• “I have had the pleasure of working with several members of the team at Laceys regularly over a period of years. I found Rob Kelly in particular, who worked on a successful litigation case for me over a period of several years to be outstanding in all aspects of the work he undertook, and the manner in which he did it. I now consider him a friend. I would not - and have not - hesitated to recommend Laceys to my family and friends, and continue to use them for all legal matters.”

    Dan Collins

  • “ I just wanted to thank you for your great work on the professional negligence case and other cases you have represented Indian Ocean and Tiien through the last few years.”

    Mehdi Vahdati, Director and Proprietor - Indian Ocean (Bournemouth) Limited

  • “A case that was initially very straightforward became difficult and, for me, very frustrating. Rob Kelly's calm, lucid and very professional advice and planning were invaluable and led to a good outcome.”

    Don Young

  • “Their Fee Management was exemplary and the expertise provided by Rob was exactly what we required.”

    Sunseeker London Limited

  • “I've worked with a fair few lawyers over the years and Rob Kelly is the most on the ball and efficient lawyers I've ever come across. I'm looking forward to working together for many years to come.”

    Roger Woodall CEO - Diamond Sporting Group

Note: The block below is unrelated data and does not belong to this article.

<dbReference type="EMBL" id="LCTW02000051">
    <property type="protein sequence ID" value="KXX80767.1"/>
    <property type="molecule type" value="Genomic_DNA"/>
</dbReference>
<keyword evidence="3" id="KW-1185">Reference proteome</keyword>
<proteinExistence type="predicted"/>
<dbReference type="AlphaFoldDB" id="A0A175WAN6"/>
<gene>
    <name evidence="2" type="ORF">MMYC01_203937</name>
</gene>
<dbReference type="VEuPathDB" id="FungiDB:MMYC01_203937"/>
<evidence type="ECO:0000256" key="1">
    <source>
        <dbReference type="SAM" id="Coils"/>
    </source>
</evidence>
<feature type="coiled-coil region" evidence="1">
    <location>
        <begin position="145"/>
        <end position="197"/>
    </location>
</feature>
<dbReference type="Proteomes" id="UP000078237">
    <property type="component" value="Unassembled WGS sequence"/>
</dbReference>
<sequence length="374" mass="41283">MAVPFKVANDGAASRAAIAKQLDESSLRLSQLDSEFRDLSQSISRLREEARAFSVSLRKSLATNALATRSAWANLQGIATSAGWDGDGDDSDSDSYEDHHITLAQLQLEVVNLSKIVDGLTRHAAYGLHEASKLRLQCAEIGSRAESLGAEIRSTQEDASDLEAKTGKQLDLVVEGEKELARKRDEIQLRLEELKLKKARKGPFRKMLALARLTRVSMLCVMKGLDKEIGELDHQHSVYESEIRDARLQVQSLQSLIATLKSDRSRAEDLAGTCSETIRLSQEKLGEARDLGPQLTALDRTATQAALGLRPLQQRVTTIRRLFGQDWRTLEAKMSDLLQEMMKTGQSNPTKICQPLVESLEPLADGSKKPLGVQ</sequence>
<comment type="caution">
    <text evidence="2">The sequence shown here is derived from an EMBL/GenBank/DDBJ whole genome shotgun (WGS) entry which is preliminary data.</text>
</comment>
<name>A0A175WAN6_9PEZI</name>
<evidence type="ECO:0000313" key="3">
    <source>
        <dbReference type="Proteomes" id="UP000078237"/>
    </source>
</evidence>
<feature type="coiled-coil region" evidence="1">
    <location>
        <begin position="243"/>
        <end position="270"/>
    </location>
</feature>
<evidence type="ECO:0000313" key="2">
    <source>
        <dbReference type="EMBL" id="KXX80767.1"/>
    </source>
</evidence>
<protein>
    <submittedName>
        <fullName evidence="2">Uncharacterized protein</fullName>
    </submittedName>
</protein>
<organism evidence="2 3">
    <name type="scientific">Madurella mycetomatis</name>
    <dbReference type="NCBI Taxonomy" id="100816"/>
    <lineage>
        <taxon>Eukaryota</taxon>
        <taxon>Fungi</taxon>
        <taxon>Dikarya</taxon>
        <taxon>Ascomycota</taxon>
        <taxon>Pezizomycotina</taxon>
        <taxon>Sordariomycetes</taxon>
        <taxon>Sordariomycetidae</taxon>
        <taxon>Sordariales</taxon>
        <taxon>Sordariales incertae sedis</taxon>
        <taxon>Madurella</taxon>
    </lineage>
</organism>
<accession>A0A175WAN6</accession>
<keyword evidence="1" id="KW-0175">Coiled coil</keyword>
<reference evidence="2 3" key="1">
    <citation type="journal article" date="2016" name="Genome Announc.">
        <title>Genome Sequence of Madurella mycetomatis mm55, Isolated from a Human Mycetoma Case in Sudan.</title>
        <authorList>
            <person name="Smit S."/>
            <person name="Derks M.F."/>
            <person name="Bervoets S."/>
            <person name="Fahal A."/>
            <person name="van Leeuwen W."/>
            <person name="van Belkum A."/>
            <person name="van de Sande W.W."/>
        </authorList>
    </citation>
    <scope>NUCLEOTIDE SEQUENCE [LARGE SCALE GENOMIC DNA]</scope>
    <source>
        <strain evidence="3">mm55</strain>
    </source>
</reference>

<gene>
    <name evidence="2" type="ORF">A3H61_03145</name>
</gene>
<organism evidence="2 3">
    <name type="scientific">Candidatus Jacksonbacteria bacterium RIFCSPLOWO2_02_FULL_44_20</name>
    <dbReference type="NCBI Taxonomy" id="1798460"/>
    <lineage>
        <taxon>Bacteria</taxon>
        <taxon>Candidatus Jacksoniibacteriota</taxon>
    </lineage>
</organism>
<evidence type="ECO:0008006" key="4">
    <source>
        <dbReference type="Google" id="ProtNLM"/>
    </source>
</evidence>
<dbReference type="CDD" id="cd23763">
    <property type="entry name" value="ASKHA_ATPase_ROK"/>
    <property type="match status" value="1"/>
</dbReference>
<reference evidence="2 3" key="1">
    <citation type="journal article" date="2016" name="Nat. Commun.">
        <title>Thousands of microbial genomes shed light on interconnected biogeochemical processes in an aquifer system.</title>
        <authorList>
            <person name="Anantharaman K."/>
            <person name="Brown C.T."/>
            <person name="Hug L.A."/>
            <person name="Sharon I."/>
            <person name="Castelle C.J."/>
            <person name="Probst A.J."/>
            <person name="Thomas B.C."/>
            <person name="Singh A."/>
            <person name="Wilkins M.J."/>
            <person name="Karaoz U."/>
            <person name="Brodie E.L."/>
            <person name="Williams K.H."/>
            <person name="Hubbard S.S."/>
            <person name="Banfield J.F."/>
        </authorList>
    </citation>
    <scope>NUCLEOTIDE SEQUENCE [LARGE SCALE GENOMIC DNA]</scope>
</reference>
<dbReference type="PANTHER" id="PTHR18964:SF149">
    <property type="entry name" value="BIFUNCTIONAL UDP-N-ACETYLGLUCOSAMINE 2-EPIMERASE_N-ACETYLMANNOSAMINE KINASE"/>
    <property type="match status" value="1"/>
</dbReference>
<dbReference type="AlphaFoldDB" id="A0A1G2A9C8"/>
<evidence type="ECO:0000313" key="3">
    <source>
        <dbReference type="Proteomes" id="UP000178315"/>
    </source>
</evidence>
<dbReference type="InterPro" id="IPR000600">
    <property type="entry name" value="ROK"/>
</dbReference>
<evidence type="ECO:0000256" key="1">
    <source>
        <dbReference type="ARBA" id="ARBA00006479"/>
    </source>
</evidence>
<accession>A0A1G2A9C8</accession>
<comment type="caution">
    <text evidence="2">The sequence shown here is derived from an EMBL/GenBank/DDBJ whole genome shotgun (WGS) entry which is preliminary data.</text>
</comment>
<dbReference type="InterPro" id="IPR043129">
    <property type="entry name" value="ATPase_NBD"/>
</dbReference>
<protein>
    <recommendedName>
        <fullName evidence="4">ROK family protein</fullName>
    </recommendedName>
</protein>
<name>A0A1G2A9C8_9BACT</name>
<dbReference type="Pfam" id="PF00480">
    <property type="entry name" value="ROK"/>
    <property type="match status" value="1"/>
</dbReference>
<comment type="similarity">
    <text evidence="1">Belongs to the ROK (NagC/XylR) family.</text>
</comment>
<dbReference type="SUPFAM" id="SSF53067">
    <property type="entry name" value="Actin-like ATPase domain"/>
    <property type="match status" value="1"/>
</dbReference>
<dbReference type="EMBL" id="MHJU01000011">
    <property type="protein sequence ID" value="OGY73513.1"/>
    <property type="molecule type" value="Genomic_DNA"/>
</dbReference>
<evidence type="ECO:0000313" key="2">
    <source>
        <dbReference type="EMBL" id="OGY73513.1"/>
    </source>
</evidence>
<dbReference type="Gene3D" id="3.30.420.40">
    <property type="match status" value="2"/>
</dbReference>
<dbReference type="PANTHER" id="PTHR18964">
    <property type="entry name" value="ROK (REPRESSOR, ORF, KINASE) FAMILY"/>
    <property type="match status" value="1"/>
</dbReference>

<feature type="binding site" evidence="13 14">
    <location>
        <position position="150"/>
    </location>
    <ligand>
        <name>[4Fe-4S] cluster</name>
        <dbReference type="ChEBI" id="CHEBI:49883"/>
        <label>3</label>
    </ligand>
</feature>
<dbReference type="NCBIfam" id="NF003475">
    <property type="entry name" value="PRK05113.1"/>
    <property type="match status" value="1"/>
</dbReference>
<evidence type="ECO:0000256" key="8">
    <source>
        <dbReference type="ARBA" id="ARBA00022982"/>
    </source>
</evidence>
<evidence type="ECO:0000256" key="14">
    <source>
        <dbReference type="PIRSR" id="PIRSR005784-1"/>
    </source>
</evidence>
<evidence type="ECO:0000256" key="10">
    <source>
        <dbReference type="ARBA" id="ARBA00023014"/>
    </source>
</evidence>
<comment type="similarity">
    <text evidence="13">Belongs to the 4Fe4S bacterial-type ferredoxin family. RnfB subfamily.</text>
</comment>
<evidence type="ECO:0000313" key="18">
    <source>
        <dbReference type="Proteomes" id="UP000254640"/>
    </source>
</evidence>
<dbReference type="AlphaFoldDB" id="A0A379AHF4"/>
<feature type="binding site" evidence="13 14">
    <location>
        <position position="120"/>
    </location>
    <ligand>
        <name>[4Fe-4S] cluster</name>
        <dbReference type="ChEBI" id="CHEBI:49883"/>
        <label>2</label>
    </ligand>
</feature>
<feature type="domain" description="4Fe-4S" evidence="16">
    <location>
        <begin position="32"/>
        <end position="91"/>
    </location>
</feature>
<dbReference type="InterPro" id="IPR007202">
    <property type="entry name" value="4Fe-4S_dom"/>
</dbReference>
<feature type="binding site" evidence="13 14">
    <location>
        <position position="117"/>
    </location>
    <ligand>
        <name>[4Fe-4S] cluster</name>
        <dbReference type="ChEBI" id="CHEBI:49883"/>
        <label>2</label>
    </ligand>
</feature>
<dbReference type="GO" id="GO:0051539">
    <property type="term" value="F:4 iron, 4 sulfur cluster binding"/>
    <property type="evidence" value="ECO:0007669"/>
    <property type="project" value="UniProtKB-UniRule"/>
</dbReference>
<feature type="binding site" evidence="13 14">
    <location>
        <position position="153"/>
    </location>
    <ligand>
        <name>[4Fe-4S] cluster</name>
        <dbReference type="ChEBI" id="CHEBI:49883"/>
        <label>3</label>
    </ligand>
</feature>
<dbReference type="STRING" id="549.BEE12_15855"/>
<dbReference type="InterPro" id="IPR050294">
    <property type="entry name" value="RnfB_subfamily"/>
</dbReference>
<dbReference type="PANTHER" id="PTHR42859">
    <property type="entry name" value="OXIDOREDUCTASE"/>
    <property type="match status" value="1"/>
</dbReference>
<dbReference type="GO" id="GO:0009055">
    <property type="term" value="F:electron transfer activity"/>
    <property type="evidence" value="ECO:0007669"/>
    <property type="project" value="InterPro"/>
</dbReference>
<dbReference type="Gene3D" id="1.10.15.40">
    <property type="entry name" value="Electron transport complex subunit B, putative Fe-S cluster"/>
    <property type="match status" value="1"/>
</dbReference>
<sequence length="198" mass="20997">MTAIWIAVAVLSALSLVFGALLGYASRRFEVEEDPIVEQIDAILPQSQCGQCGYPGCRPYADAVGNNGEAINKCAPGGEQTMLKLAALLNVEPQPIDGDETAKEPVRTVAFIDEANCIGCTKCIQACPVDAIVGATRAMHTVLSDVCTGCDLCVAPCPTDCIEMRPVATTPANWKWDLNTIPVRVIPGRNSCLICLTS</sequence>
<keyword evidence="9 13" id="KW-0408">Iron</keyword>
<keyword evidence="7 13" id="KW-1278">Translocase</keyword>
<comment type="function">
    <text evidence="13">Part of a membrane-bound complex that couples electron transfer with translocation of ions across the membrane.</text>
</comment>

Rob practices in two main, complimentary areas of work – contentious wills, probate and trust disputes, and property disputes.

Contentious wills, probate and trusts

More than half of Rob’s time is spent dealing with the contentious aspects of wills, probate and trusts, an area in which he has practiced continuously for over 20 years.  He advises and acts in disputes relating to wills and inheritance, trusts, the duties of trustees and personal representatives, and the administration of estate.

Rob’s practice embraces:

  • Personal representative and trustee disputes (including personal representative and trustee disagreements, removals / substitutions and alleged misconduct)
  • Disappointed beneficiary claims
  • Will disputes (where the validity of a will is challenged on the grounds of undue influence, lack of testamentary capacity, lack of knowledge and approval of the contents of a will, and fraudulent calumny)
  • Financial provision claims under the Inheritance (Provision for Family and Dependants) Act 1975
  • Proprietary estoppel claims
  • Disputes about the proper construction, and rectification, of wills
  • Caveats
  • Professional liability claims arising from the preparation of wills and trusts and the administration of estates

He has mediated (either as appointed mediator or as a representative) dozens of disputes involving contentious wills and probate issues.

Property disputes

The other side of Rob’s practice is contentious property work.  This embraces:

  • Residential and commercial landlord and tenant disputes
  • Disrepairs
  • Repairing covenants
  • Possession claims
  • Lease termination and lease forfeiture
  • Dilapidations
  • Service charge disputes
  • Interpretation and enforcement of leasehold covenants

Rob’s style is a mix of listening, asking (tough) questions, diplomacy and reality testing. He’s interested, flexible, and pragmatic. He offers a common sense, realistic approach to assist his clients in searching for solutions to their disputes and brings straight talking and integrity to his work.

Rob is an Associate Member of the Chartered Institute of Legal Executives.  He holds an LLB (Hons) degree in law.  He successfully completed training as a mediator under the ADR Chambers / Harvard Law Project Scheme in June 2006, was one of the first mediators to have been appointed an IMI Certified Mediation Advocate in the UK with a commercial practice, and is a member of the Civil Mediation Council.